2. Is the study in done for “primary” prevention or “secondary” prevention? The 4S study is often quoted as showing decreased morality with statins. There is often no mention that 4S was a secondary prevention trial. The subjects all had symptomatic atherosclerosis. This trial has no applcation to the vast majority of the population. Primary prevention trials like WOSCOPS or ASCOT-LLA trials show no mortality benefit. At least 90% of statin prescriptions are given for primary prevention. But in 2003 the Therapeutic Initiatives group at the University of British Columbia, which has no connection with the drug industry, has stated categorically that ” …statins have not been shown to provide an overall health benefit in primary prevention trials.” The TI group is no threatened with elimination based on a report of a committee of drug dealers. Their conclusion was recently given support by a trial of Lipitor, the most prescribed drug in the world, in primary prevention iin people with a high coronary artery calcium volume, a crude measure of plaque volume. Even high dose Lipitor had absolutely no effect in halting the progression of plaque. Patients who have had a heart attack may represent a special group which has declared itself by plaque rupture. Statins may have a small effect in this group which is independent of blood cholesterol.

3. Has the trial considered the differences between the sexes? A meta-analysis of many statin trials has concluded that “For women without cardiovascular disease, lipid lowering does not affect total or CHD mortality. Lipid lowering may reduce CHD events, but current evidence is insufficient to determine this conclusively”.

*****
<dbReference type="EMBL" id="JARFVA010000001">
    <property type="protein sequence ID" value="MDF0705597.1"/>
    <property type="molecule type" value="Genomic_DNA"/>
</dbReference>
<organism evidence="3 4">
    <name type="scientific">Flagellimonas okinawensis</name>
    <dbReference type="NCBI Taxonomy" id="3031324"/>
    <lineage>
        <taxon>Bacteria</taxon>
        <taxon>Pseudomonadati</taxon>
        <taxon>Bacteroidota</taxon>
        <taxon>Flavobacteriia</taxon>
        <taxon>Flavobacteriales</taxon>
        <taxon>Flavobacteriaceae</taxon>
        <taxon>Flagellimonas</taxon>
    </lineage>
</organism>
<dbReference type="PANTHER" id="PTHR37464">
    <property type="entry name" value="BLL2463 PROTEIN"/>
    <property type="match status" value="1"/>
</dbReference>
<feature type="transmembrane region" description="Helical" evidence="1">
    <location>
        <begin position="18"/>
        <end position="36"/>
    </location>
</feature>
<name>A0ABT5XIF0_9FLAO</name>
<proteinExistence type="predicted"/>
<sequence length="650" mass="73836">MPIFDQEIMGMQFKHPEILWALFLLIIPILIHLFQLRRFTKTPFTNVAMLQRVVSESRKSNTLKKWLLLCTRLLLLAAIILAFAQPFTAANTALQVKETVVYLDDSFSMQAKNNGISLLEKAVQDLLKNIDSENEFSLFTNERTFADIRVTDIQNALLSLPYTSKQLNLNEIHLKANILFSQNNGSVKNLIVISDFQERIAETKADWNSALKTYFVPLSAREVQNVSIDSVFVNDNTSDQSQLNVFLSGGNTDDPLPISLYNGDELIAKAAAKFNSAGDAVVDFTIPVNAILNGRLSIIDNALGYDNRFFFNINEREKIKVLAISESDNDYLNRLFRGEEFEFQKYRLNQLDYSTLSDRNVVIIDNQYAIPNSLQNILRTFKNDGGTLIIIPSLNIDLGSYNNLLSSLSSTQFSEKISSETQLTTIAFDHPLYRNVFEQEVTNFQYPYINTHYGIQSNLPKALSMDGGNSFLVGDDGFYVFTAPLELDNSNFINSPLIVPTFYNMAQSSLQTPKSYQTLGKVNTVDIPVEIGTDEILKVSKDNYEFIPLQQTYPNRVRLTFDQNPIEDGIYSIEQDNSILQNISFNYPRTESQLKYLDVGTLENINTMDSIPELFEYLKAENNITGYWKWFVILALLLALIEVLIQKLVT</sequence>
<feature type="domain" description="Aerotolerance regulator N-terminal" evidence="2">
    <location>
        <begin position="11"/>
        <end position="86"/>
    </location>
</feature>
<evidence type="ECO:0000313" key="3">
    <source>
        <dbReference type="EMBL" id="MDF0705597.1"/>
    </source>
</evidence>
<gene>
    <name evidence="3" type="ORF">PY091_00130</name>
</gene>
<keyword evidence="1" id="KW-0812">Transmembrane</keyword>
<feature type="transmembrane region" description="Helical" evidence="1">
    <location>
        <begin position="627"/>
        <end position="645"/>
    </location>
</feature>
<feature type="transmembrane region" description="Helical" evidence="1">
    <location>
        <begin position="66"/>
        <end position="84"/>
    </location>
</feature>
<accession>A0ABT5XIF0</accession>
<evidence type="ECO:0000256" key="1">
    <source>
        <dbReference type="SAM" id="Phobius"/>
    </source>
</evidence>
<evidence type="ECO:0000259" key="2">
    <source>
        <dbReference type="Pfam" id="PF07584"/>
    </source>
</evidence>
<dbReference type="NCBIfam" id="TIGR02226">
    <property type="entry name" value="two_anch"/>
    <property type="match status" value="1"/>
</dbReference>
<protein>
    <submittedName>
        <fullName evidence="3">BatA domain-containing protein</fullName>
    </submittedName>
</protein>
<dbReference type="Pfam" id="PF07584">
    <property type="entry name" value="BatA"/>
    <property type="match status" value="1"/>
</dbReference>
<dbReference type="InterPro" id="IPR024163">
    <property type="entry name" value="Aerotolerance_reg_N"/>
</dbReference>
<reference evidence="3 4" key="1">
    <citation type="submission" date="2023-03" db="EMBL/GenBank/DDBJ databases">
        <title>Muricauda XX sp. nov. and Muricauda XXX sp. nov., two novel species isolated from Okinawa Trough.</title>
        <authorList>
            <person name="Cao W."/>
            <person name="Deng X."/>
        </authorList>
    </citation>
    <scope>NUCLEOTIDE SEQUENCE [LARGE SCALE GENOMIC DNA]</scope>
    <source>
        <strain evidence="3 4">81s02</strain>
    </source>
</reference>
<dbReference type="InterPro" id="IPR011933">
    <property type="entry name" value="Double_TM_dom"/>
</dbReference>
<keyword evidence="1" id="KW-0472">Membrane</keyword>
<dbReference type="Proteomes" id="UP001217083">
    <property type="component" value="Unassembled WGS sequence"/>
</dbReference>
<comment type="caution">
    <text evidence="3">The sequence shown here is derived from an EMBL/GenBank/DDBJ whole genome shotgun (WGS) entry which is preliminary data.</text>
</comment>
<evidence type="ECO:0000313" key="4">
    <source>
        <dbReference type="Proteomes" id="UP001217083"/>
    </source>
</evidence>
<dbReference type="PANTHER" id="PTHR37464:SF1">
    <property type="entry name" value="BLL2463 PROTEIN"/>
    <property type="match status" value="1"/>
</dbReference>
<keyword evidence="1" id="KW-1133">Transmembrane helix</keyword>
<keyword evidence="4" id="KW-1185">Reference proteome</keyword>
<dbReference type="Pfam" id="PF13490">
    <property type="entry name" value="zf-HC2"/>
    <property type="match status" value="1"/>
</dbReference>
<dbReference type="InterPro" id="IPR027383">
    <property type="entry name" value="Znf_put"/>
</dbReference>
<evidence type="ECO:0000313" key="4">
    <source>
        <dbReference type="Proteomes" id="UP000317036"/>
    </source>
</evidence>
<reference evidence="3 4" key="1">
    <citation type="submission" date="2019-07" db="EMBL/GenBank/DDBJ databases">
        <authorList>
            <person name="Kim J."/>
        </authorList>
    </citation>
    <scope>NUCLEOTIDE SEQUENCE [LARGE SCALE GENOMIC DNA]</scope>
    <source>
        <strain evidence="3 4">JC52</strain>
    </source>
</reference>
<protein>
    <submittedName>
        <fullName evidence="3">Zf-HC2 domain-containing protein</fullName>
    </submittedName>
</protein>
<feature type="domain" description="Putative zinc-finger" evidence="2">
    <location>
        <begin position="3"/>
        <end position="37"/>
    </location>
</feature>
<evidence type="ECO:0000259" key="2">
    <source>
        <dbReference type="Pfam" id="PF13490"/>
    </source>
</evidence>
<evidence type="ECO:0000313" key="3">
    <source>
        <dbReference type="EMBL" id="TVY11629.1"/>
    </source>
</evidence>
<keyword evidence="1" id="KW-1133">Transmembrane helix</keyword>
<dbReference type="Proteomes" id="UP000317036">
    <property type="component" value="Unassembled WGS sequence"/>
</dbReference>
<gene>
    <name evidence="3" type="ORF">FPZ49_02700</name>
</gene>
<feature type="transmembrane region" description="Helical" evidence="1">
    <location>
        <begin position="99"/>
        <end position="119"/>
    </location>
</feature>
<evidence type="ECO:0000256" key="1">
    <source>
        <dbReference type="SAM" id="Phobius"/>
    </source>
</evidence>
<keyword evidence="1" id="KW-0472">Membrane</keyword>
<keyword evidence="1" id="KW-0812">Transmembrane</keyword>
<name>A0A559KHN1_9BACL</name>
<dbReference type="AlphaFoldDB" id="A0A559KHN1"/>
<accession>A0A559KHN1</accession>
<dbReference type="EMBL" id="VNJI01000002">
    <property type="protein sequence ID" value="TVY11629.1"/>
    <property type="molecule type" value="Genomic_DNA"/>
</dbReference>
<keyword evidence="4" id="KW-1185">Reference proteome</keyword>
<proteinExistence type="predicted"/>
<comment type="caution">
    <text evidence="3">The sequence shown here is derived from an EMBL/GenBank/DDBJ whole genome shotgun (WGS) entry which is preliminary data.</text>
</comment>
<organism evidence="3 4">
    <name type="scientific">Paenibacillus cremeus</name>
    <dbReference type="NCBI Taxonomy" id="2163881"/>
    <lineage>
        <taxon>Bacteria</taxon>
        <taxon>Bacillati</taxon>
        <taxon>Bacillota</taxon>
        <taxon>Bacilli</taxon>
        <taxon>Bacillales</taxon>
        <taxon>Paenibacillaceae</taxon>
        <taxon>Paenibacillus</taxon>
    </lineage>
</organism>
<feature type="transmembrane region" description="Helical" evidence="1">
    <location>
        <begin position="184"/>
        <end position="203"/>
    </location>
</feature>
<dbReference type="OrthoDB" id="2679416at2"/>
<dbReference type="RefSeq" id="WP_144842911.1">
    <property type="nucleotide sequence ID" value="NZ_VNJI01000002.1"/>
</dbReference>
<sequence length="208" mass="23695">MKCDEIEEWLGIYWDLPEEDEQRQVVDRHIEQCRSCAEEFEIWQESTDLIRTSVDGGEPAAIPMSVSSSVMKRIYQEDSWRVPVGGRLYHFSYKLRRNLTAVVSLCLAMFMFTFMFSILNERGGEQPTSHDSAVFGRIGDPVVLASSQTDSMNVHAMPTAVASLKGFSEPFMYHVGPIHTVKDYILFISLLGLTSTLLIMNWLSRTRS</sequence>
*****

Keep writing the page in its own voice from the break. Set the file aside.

4. Statins, llike drugs for hypertension and Type 2 diabetes do not treat disease but generally serve only to  “treat” the symptoms of an unhealthy lifestyle, the numbers (cholesterol, blood pressure, blood glucose). They are not analogous to antibiotics or hormone replacements. All statin trials have been blinded; subjects did not know if they were taking the drug or a placebo and therefore had no incentive to change lifestyle. When statins are available to the general population it is implied that they will prevent heart attacks and people have less incentive to change lifestyle or even adopt a more atherogenic, obesogenic lifestyle – the moral hazard side-effect of statins. Thus the pandemic if obesity and Type 2 diabetes.